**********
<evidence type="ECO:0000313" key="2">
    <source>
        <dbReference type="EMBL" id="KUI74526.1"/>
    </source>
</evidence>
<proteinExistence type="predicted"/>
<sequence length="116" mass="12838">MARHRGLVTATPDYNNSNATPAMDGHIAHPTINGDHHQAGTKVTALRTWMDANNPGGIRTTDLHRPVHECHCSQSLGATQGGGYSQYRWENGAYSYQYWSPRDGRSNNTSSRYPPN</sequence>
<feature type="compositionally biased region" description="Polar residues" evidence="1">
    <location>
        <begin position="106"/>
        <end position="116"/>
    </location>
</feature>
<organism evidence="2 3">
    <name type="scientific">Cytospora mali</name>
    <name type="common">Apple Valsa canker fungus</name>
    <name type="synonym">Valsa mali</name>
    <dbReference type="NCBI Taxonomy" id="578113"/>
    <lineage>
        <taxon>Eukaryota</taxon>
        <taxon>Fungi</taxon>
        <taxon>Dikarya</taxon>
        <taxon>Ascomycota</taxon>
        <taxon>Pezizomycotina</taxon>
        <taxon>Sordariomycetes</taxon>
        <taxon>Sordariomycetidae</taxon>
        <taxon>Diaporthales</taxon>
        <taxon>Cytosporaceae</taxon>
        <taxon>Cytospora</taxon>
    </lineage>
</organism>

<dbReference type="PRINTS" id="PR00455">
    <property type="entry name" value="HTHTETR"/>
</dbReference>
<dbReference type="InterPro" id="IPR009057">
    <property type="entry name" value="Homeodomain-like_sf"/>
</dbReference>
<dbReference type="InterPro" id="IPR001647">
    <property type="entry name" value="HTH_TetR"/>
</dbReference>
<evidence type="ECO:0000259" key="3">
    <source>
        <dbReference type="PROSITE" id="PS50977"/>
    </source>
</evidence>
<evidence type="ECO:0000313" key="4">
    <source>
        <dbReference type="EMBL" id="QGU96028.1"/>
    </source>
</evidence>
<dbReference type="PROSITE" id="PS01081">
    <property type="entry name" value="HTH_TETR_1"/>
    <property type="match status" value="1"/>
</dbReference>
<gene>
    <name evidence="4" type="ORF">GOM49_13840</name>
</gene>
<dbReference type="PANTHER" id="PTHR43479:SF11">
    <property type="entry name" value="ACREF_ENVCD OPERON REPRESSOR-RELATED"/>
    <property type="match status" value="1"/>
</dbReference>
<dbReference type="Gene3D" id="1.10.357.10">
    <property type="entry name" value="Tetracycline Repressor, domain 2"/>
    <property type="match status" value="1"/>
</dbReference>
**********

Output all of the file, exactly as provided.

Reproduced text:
<evidence type="ECO:0000313" key="2">
    <source>
        <dbReference type="EMBL" id="KUI74526.1"/>
    </source>
</evidence>
<proteinExistence type="predicted"/>
<sequence length="116" mass="12838">MARHRGLVTATPDYNNSNATPAMDGHIAHPTINGDHHQAGTKVTALRTWMDANNPGGIRTTDLHRPVHECHCSQSLGATQGGGYSQYRWENGAYSYQYWSPRDGRSNNTSSRYPPN</sequence>
<feature type="compositionally biased region" description="Polar residues" evidence="1">
    <location>
        <begin position="106"/>
        <end position="116"/>
    </location>
</feature>
<organism evidence="2 3">
    <name type="scientific">Cytospora mali</name>
    <name type="common">Apple Valsa canker fungus</name>
    <name type="synonym">Valsa mali</name>
    <dbReference type="NCBI Taxonomy" id="578113"/>
    <lineage>
        <taxon>Eukaryota</taxon>
        <taxon>Fungi</taxon>
        <taxon>Dikarya</taxon>
        <taxon>Ascomycota</taxon>
        <taxon>Pezizomycotina</taxon>
        <taxon>Sordariomycetes</taxon>
        <taxon>Sordariomycetidae</taxon>
        <taxon>Diaporthales</taxon>
        <taxon>Cytosporaceae</taxon>
        <taxon>Cytospora</taxon>
    </lineage>
</organism>

<dbReference type="PRINTS" id="PR00455">
    <property type="entry name" value="HTHTETR"/>
</dbReference>
<dbReference type="InterPro" id="IPR009057">
    <property type="entry name" value="Homeodomain-like_sf"/>
</dbReference>
<dbReference type="InterPro" id="IPR001647">
    <property type="entry name" value="HTH_TetR"/>
</dbReference>
<evidence type="ECO:0000259" key="3">
    <source>
        <dbReference type="PROSITE" id="PS50977"/>
    </source>
</evidence>
<evidence type="ECO:0000313" key="4">
    <source>
        <dbReference type="EMBL" id="QGU96028.1"/>
    </source>
</evidence>
<dbReference type="PROSITE" id="PS01081">
    <property type="entry name" value="HTH_TETR_1"/>
    <property type="match status" value="1"/>
</dbReference>
<gene>
    <name evidence="4" type="ORF">GOM49_13840</name>
</gene>
<dbReference type="PANTHER" id="PTHR43479:SF11">
    <property type="entry name" value="ACREF_ENVCD OPERON REPRESSOR-RELATED"/>
    <property type="match status" value="1"/>
</dbReference>
<dbReference type="Gene3D" id="1.10.357.10">
    <property type="entry name" value="Tetracycline Repressor, domain 2"/>
    <property type="match status" value="1"/>
</dbReference>